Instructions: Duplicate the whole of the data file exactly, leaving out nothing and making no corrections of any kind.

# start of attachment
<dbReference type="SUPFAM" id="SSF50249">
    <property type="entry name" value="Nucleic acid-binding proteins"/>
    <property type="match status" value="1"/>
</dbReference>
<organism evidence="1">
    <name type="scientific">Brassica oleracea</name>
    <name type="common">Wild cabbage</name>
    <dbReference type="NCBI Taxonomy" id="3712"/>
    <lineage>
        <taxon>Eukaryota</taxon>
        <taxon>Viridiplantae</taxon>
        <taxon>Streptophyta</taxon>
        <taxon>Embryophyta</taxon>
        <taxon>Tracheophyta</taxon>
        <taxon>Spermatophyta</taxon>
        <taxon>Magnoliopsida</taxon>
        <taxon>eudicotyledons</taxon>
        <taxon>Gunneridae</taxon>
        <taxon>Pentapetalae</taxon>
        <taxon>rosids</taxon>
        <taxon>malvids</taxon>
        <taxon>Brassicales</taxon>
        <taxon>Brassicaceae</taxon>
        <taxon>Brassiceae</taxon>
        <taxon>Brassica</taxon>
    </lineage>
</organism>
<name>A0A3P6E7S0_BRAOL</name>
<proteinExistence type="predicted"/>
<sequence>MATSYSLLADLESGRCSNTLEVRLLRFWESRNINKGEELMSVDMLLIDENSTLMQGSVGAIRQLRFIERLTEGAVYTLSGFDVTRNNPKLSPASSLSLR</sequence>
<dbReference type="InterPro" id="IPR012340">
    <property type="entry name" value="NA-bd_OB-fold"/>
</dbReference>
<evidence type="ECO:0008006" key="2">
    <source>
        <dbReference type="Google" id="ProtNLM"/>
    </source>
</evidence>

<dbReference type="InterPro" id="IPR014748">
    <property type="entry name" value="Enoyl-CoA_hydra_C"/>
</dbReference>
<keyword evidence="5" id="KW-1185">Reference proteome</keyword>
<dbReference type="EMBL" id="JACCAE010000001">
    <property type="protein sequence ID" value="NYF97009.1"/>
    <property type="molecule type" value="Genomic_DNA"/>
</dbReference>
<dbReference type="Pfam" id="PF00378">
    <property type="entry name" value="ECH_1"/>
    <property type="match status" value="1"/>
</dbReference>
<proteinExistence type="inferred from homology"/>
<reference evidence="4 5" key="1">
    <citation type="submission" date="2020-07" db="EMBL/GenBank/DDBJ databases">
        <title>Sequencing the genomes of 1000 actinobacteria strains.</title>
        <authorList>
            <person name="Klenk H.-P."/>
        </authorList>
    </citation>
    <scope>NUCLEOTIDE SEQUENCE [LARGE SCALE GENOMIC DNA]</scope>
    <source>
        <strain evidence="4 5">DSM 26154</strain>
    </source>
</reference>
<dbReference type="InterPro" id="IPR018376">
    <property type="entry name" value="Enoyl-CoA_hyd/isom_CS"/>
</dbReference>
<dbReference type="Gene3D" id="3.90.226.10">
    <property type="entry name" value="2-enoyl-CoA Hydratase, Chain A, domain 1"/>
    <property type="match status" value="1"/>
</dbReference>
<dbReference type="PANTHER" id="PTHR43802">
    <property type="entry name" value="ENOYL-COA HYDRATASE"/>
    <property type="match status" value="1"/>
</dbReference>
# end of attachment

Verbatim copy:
<dbReference type="SUPFAM" id="SSF50249">
    <property type="entry name" value="Nucleic acid-binding proteins"/>
    <property type="match status" value="1"/>
</dbReference>
<organism evidence="1">
    <name type="scientific">Brassica oleracea</name>
    <name type="common">Wild cabbage</name>
    <dbReference type="NCBI Taxonomy" id="3712"/>
    <lineage>
        <taxon>Eukaryota</taxon>
        <taxon>Viridiplantae</taxon>
        <taxon>Streptophyta</taxon>
        <taxon>Embryophyta</taxon>
        <taxon>Tracheophyta</taxon>
        <taxon>Spermatophyta</taxon>
        <taxon>Magnoliopsida</taxon>
        <taxon>eudicotyledons</taxon>
        <taxon>Gunneridae</taxon>
        <taxon>Pentapetalae</taxon>
        <taxon>rosids</taxon>
        <taxon>malvids</taxon>
        <taxon>Brassicales</taxon>
        <taxon>Brassicaceae</taxon>
        <taxon>Brassiceae</taxon>
        <taxon>Brassica</taxon>
    </lineage>
</organism>
<name>A0A3P6E7S0_BRAOL</name>
<proteinExistence type="predicted"/>
<sequence>MATSYSLLADLESGRCSNTLEVRLLRFWESRNINKGEELMSVDMLLIDENSTLMQGSVGAIRQLRFIERLTEGAVYTLSGFDVTRNNPKLSPASSLSLR</sequence>
<dbReference type="InterPro" id="IPR012340">
    <property type="entry name" value="NA-bd_OB-fold"/>
</dbReference>
<evidence type="ECO:0008006" key="2">
    <source>
        <dbReference type="Google" id="ProtNLM"/>
    </source>
</evidence>

<dbReference type="InterPro" id="IPR014748">
    <property type="entry name" value="Enoyl-CoA_hydra_C"/>
</dbReference>
<keyword evidence="5" id="KW-1185">Reference proteome</keyword>
<dbReference type="EMBL" id="JACCAE010000001">
    <property type="protein sequence ID" value="NYF97009.1"/>
    <property type="molecule type" value="Genomic_DNA"/>
</dbReference>
<dbReference type="Pfam" id="PF00378">
    <property type="entry name" value="ECH_1"/>
    <property type="match status" value="1"/>
</dbReference>
<proteinExistence type="inferred from homology"/>
<reference evidence="4 5" key="1">
    <citation type="submission" date="2020-07" db="EMBL/GenBank/DDBJ databases">
        <title>Sequencing the genomes of 1000 actinobacteria strains.</title>
        <authorList>
            <person name="Klenk H.-P."/>
        </authorList>
    </citation>
    <scope>NUCLEOTIDE SEQUENCE [LARGE SCALE GENOMIC DNA]</scope>
    <source>
        <strain evidence="4 5">DSM 26154</strain>
    </source>
</reference>
<dbReference type="InterPro" id="IPR018376">
    <property type="entry name" value="Enoyl-CoA_hyd/isom_CS"/>
</dbReference>
<dbReference type="Gene3D" id="3.90.226.10">
    <property type="entry name" value="2-enoyl-CoA Hydratase, Chain A, domain 1"/>
    <property type="match status" value="1"/>
</dbReference>
<dbReference type="PANTHER" id="PTHR43802">
    <property type="entry name" value="ENOYL-COA HYDRATASE"/>
    <property type="match status" value="1"/>
</dbReference>